Tape vs Cloud for Archive and Cold Data

Post by Joseph Ortiz (thank you)

As my colleague, George Crump, discussed in a previous article, “What is Better than Cloud Storage for Cold Data”, cloud storage is great for processing active data but becomes increasingly expensive for storing cold data that is seldom accessed. While we have previously examined a few weaknesses of cloud storage such as latency and bandwidth issues, we have not really examined the actual costs of cloud storage in any detail to see the potential costs of storing large quantities of cold data and archive data long term in the cloud, or retrieving any of that archived data until now. There is a reason that many organizations are now starting to question their decision to store large quantities of cold and archive data in the cloud long term.

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Buying Guide: Backup Appliances

Post by Drew Robb (thank you)

IDC recently put out a report on the worldwide purpose-built backup appliance (PBBA) market. The big news was declining revenues, which are likely to continue due to changes in the dynamics of this space.

“The worldwide PBBA market experienced a year-over-year decline in the second quarter of 2015 as the market continues to evolve,” said Liz Conner, a storage analyst at IDC. “Focus continues to shift away from hardware-centric, on-premise PBBA systems to hybrid/gateway systems. The results are greater emphasis on backup and deduplication software, the ability to tier or push data to the cloud, and the increasing commoditization of hardware, all of which require market participants to adjust product portfolios accordingly.”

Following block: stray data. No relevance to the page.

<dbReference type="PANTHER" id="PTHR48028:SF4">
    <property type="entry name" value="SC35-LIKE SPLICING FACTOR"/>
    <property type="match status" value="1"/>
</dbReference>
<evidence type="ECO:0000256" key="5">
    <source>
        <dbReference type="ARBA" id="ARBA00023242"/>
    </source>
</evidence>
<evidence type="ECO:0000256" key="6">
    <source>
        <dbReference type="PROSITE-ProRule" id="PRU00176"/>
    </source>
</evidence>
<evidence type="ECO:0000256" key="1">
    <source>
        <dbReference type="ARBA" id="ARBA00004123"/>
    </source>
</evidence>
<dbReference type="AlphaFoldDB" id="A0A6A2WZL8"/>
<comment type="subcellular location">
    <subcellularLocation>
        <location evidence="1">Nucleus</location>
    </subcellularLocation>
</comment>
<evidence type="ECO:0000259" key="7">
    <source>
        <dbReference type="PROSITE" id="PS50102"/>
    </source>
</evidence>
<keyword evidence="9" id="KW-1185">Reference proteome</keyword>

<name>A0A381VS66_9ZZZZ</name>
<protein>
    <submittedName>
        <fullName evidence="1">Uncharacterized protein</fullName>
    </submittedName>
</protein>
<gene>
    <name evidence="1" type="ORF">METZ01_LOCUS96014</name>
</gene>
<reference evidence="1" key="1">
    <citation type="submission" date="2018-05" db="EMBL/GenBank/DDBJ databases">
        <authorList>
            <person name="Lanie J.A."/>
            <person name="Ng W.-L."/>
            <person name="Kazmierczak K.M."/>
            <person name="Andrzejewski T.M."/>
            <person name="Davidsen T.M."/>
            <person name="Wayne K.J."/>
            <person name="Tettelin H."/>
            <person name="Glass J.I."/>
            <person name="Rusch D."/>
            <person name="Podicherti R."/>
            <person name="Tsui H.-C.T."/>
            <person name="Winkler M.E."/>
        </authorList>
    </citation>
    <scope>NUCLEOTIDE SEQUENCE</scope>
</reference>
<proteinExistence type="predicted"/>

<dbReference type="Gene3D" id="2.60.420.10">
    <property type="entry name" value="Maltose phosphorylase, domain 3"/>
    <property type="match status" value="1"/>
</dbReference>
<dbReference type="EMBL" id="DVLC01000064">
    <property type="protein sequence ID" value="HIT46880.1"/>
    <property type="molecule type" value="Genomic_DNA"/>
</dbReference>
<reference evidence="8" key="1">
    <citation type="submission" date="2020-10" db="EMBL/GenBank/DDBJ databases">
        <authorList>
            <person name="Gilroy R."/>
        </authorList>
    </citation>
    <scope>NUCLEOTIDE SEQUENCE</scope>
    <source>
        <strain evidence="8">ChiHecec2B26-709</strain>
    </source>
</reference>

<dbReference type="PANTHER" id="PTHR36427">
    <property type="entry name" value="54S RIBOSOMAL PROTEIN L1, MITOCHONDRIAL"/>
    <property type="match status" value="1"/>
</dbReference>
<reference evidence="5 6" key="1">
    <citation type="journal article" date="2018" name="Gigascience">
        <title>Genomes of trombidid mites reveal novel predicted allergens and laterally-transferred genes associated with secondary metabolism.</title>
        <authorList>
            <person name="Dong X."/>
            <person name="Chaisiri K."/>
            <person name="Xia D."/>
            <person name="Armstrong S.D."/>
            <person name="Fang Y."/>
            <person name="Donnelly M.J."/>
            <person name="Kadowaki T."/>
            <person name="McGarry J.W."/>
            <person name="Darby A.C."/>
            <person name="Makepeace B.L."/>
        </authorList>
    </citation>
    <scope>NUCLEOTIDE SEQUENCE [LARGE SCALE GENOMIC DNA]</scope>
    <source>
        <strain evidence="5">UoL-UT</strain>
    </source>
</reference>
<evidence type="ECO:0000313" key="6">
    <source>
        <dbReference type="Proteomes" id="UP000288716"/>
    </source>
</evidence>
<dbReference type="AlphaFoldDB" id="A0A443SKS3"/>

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SMR Drives: Are they too late to the game?

smr2

Good post by Petros Koutoupis (thank you)

The sudden popularity over NAND Flash has spelled doom for traditional magnetic Hard Disk Drives (HDD). For years we have been hearing how HDDs are reaching the end of their life. We have also heard the same about Tape drives, long before that. Although, it would seem that the prediction on HDDs may become a bit more of reality, sooner than expected.

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Backup is not Archive

Good post by Joseph Ortiz (thank you)

In order to protect their data while dealing with explosive data growth, many organizations have started backing up their data to the cloud in an effort to reduce their storage and data center costs as well as obtaining data redundancy without the need to maintain a separate physical DR site. Many also mistakenly believe that these additional backup copies qualify as archive copies. Unfortunately, they do not.

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LTO Program Announces Generation 7 Specifications

Post by Adam Armstrong (thank you)

Today the LTO Program Technology Provider Companies (HP, IBM, and Quantum) announced new specifications for the LTO Ultrium format generation 7 or LTO-7. The new specifications more than double the capacity per tape cartridge bring the capacity to 15TB (when compressed) up from 6.25TB of the previous generation. And the new specifications have even faster transfer speeds up to 750MB/s or 2.7TB/hour/drive, up from 400MB/s or 1.4TB/hour/drive of the previous generation.